Careers advisers set for local authority control

28th November 2003 at 00:00
Career guidance professionals fear proposed reforms of children's services could put Connexions under local authority control.

The reforms, set out in the Green Paper Every Child Matters, are the Government's response to the inquiry into the death of Victoria Climbie.

They propose integrating key children's services such as education, social services, health and Connexions under children's trusts. The new trusts will be part of local authorities and be answerable to elected members.

But the reforms have sparked a debate about their implications for the Government's advice and guidance service for 13 to 19-year-olds. Connexions was introduced by the Government to ensure that teenagers stay in education, training or work. It was built on the legacy of privatisation of local authority-run careers services by the Conservatives, which has resulted in the service operating differently in different areas. In some parts of England, services to young people are delivered directly by partnerships, while in others they are contracted out to private careers companies.

Critics of Connexions have accused it of failing to give adequate career guidance in schools and colleges because it is focusing on government targets to cut numbers of disaffected young people.

Carolyn Caldwell, executive director of the National Association of Connexions Partnerships, said some fear that the new reforms pave the way for a local authority take over. "The most feared impact is that, like other attempts to provide preventative services, it will get soaked up into a small number of children who have the most need."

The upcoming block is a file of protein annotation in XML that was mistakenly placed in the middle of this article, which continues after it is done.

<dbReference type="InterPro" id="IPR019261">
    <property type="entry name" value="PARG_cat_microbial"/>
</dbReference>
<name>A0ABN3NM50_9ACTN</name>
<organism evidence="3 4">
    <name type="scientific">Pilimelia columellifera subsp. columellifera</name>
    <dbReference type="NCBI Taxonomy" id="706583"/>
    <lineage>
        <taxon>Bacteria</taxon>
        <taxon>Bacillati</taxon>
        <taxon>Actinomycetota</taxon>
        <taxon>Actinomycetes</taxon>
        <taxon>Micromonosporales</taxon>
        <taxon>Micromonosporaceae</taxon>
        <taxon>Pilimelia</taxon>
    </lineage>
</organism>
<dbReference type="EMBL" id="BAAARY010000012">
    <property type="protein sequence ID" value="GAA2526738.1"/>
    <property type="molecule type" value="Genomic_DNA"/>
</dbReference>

She said such a takeover would be a major and complex exercise. "In doing that we would lose momentum and divert energy. We want to spend our energy delivering services to young people. And there's a strong view that actually, it's not broken so we don't need to fix it."

Allister McGowan, chief executive of VT Careers Management, England's biggest career guidance provider, said he feared the reforms could mean less money for his service.

"It's impossible to argue with the thrust of the Green Paper in terms of its child protection agenda," he said. "The concern is not about that. It's about what potentially gets lost and how that damages some of the lifelong learning and education agendas."

The Local Government Association said it was delighted at any moves towards better integration of services for children. "We believe it is right for local government to have the lead role for children's services and to be ultimately accountable for these," said a spokeswoman.

A Department for Education and Skills spokeswoman denied that the Green Paper proposals mean a change to the structure of Connexions. "Children's trusts will be the focus of further improvements to joint working, planning services and pooling of budgets," she said. "And given the importance of Connexions to children's services, it is important that they work together well."

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